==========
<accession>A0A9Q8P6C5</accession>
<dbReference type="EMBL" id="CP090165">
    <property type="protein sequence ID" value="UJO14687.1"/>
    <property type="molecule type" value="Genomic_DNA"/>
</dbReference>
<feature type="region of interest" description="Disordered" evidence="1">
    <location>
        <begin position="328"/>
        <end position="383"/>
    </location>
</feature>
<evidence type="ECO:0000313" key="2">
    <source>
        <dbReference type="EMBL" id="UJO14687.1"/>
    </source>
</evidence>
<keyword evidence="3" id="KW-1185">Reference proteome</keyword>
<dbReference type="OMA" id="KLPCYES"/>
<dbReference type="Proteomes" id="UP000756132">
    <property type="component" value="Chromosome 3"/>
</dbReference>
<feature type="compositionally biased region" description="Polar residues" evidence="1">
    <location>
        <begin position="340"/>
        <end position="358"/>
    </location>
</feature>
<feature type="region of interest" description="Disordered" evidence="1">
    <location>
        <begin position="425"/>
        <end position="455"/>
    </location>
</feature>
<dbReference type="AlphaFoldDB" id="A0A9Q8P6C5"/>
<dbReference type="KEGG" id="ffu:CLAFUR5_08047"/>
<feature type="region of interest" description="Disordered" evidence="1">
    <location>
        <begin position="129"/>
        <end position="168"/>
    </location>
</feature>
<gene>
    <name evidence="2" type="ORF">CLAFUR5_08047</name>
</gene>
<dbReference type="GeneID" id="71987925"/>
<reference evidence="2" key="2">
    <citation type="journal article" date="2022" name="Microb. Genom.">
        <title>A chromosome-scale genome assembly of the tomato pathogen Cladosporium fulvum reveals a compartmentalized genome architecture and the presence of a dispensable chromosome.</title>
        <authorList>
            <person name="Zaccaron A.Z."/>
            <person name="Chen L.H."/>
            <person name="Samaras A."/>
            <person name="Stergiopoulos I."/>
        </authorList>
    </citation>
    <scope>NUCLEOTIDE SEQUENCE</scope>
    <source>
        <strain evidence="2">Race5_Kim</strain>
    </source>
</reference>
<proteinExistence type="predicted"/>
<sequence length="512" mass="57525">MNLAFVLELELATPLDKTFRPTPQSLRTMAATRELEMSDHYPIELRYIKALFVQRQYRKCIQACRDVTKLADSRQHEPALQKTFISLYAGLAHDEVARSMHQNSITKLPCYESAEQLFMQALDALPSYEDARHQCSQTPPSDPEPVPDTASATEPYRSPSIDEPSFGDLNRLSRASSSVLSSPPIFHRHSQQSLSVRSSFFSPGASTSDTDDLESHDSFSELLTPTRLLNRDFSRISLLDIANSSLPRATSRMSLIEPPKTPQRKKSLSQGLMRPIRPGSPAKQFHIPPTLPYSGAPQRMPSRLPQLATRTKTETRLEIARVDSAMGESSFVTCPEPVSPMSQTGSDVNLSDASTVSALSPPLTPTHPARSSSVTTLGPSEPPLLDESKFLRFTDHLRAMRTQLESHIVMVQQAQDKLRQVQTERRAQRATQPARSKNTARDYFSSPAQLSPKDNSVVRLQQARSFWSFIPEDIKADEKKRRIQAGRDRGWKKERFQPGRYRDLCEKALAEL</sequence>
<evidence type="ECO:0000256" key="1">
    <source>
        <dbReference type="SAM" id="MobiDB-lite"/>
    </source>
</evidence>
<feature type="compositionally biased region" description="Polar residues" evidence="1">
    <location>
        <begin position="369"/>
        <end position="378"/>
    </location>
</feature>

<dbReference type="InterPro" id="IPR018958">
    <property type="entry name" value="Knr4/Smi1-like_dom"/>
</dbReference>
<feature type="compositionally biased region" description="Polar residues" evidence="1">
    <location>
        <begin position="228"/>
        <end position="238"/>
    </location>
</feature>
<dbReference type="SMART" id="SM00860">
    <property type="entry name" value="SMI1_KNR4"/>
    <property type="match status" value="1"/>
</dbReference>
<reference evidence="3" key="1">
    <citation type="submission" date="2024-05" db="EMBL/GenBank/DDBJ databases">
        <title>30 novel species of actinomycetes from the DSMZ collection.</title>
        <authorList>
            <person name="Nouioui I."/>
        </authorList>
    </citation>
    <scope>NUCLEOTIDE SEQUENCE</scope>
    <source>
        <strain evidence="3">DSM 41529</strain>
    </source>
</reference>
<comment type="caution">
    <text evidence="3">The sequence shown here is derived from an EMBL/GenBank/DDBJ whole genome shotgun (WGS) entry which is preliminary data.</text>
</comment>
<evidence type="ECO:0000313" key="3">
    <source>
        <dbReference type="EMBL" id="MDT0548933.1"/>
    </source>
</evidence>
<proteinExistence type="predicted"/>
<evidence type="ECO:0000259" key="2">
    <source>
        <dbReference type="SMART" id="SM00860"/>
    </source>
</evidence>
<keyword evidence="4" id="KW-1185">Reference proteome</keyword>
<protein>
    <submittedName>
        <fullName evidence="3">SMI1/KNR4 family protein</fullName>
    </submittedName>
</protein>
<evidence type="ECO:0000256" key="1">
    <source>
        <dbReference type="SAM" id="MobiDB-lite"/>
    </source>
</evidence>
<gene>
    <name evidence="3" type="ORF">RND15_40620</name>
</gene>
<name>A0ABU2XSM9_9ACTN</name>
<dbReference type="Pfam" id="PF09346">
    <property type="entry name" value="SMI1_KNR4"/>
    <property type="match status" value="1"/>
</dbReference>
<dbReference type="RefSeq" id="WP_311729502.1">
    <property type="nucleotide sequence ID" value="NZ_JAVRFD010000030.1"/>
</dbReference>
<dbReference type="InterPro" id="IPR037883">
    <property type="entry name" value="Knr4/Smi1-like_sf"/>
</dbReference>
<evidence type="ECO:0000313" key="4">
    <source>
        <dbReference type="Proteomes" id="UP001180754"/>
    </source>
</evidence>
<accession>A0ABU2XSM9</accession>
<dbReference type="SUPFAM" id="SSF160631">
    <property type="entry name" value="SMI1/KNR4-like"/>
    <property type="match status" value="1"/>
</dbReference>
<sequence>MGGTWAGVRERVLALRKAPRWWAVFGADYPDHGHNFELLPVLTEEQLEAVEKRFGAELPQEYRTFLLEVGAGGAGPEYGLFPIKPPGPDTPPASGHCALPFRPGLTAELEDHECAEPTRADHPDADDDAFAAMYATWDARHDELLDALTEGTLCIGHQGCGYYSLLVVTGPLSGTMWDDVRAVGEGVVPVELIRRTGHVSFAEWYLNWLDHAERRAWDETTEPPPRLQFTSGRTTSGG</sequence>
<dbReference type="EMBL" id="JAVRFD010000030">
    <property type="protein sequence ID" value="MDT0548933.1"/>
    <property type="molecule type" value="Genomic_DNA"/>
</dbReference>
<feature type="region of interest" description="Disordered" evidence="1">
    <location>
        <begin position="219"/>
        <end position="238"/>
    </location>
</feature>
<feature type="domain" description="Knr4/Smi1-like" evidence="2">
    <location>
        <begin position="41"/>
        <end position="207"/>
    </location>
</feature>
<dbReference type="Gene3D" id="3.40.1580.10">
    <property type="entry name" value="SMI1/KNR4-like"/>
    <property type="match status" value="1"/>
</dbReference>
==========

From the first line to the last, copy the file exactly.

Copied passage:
<accession>A0A9Q8P6C5</accession>
<dbReference type="EMBL" id="CP090165">
    <property type="protein sequence ID" value="UJO14687.1"/>
    <property type="molecule type" value="Genomic_DNA"/>
</dbReference>
<feature type="region of interest" description="Disordered" evidence="1">
    <location>
        <begin position="328"/>
        <end position="383"/>
    </location>
</feature>
<evidence type="ECO:0000313" key="2">
    <source>
        <dbReference type="EMBL" id="UJO14687.1"/>
    </source>
</evidence>
<keyword evidence="3" id="KW-1185">Reference proteome</keyword>
<dbReference type="OMA" id="KLPCYES"/>
<dbReference type="Proteomes" id="UP000756132">
    <property type="component" value="Chromosome 3"/>
</dbReference>
<feature type="compositionally biased region" description="Polar residues" evidence="1">
    <location>
        <begin position="340"/>
        <end position="358"/>
    </location>
</feature>
<feature type="region of interest" description="Disordered" evidence="1">
    <location>
        <begin position="425"/>
        <end position="455"/>
    </location>
</feature>
<dbReference type="AlphaFoldDB" id="A0A9Q8P6C5"/>
<dbReference type="KEGG" id="ffu:CLAFUR5_08047"/>
<feature type="region of interest" description="Disordered" evidence="1">
    <location>
        <begin position="129"/>
        <end position="168"/>
    </location>
</feature>
<gene>
    <name evidence="2" type="ORF">CLAFUR5_08047</name>
</gene>
<dbReference type="GeneID" id="71987925"/>
<reference evidence="2" key="2">
    <citation type="journal article" date="2022" name="Microb. Genom.">
        <title>A chromosome-scale genome assembly of the tomato pathogen Cladosporium fulvum reveals a compartmentalized genome architecture and the presence of a dispensable chromosome.</title>
        <authorList>
            <person name="Zaccaron A.Z."/>
            <person name="Chen L.H."/>
            <person name="Samaras A."/>
            <person name="Stergiopoulos I."/>
        </authorList>
    </citation>
    <scope>NUCLEOTIDE SEQUENCE</scope>
    <source>
        <strain evidence="2">Race5_Kim</strain>
    </source>
</reference>
<proteinExistence type="predicted"/>
<sequence length="512" mass="57525">MNLAFVLELELATPLDKTFRPTPQSLRTMAATRELEMSDHYPIELRYIKALFVQRQYRKCIQACRDVTKLADSRQHEPALQKTFISLYAGLAHDEVARSMHQNSITKLPCYESAEQLFMQALDALPSYEDARHQCSQTPPSDPEPVPDTASATEPYRSPSIDEPSFGDLNRLSRASSSVLSSPPIFHRHSQQSLSVRSSFFSPGASTSDTDDLESHDSFSELLTPTRLLNRDFSRISLLDIANSSLPRATSRMSLIEPPKTPQRKKSLSQGLMRPIRPGSPAKQFHIPPTLPYSGAPQRMPSRLPQLATRTKTETRLEIARVDSAMGESSFVTCPEPVSPMSQTGSDVNLSDASTVSALSPPLTPTHPARSSSVTTLGPSEPPLLDESKFLRFTDHLRAMRTQLESHIVMVQQAQDKLRQVQTERRAQRATQPARSKNTARDYFSSPAQLSPKDNSVVRLQQARSFWSFIPEDIKADEKKRRIQAGRDRGWKKERFQPGRYRDLCEKALAEL</sequence>
<evidence type="ECO:0000256" key="1">
    <source>
        <dbReference type="SAM" id="MobiDB-lite"/>
    </source>
</evidence>
<feature type="compositionally biased region" description="Polar residues" evidence="1">
    <location>
        <begin position="369"/>
        <end position="378"/>
    </location>
</feature>

<dbReference type="InterPro" id="IPR018958">
    <property type="entry name" value="Knr4/Smi1-like_dom"/>
</dbReference>
<feature type="compositionally biased region" description="Polar residues" evidence="1">
    <location>
        <begin position="228"/>
        <end position="238"/>
    </location>
</feature>
<dbReference type="SMART" id="SM00860">
    <property type="entry name" value="SMI1_KNR4"/>
    <property type="match status" value="1"/>
</dbReference>
<reference evidence="3" key="1">
    <citation type="submission" date="2024-05" db="EMBL/GenBank/DDBJ databases">
        <title>30 novel species of actinomycetes from the DSMZ collection.</title>
        <authorList>
            <person name="Nouioui I."/>
        </authorList>
    </citation>
    <scope>NUCLEOTIDE SEQUENCE</scope>
    <source>
        <strain evidence="3">DSM 41529</strain>
    </source>
</reference>
<comment type="caution">
    <text evidence="3">The sequence shown here is derived from an EMBL/GenBank/DDBJ whole genome shotgun (WGS) entry which is preliminary data.</text>
</comment>
<evidence type="ECO:0000313" key="3">
    <source>
        <dbReference type="EMBL" id="MDT0548933.1"/>
    </source>
</evidence>
<proteinExistence type="predicted"/>
<evidence type="ECO:0000259" key="2">
    <source>
        <dbReference type="SMART" id="SM00860"/>
    </source>
</evidence>
<keyword evidence="4" id="KW-1185">Reference proteome</keyword>
<protein>
    <submittedName>
        <fullName evidence="3">SMI1/KNR4 family protein</fullName>
    </submittedName>
</protein>
<evidence type="ECO:0000256" key="1">
    <source>
        <dbReference type="SAM" id="MobiDB-lite"/>
    </source>
</evidence>
<gene>
    <name evidence="3" type="ORF">RND15_40620</name>
</gene>
<name>A0ABU2XSM9_9ACTN</name>
<dbReference type="Pfam" id="PF09346">
    <property type="entry name" value="SMI1_KNR4"/>
    <property type="match status" value="1"/>
</dbReference>
<dbReference type="RefSeq" id="WP_311729502.1">
    <property type="nucleotide sequence ID" value="NZ_JAVRFD010000030.1"/>
</dbReference>
<dbReference type="InterPro" id="IPR037883">
    <property type="entry name" value="Knr4/Smi1-like_sf"/>
</dbReference>
<evidence type="ECO:0000313" key="4">
    <source>
        <dbReference type="Proteomes" id="UP001180754"/>
    </source>
</evidence>
<accession>A0ABU2XSM9</accession>
<dbReference type="SUPFAM" id="SSF160631">
    <property type="entry name" value="SMI1/KNR4-like"/>
    <property type="match status" value="1"/>
</dbReference>
<sequence>MGGTWAGVRERVLALRKAPRWWAVFGADYPDHGHNFELLPVLTEEQLEAVEKRFGAELPQEYRTFLLEVGAGGAGPEYGLFPIKPPGPDTPPASGHCALPFRPGLTAELEDHECAEPTRADHPDADDDAFAAMYATWDARHDELLDALTEGTLCIGHQGCGYYSLLVVTGPLSGTMWDDVRAVGEGVVPVELIRRTGHVSFAEWYLNWLDHAERRAWDETTEPPPRLQFTSGRTTSGG</sequence>
<dbReference type="EMBL" id="JAVRFD010000030">
    <property type="protein sequence ID" value="MDT0548933.1"/>
    <property type="molecule type" value="Genomic_DNA"/>
</dbReference>
<feature type="region of interest" description="Disordered" evidence="1">
    <location>
        <begin position="219"/>
        <end position="238"/>
    </location>
</feature>
<feature type="domain" description="Knr4/Smi1-like" evidence="2">
    <location>
        <begin position="41"/>
        <end position="207"/>
    </location>
</feature>
<dbReference type="Gene3D" id="3.40.1580.10">
    <property type="entry name" value="SMI1/KNR4-like"/>
    <property type="match status" value="1"/>
</dbReference>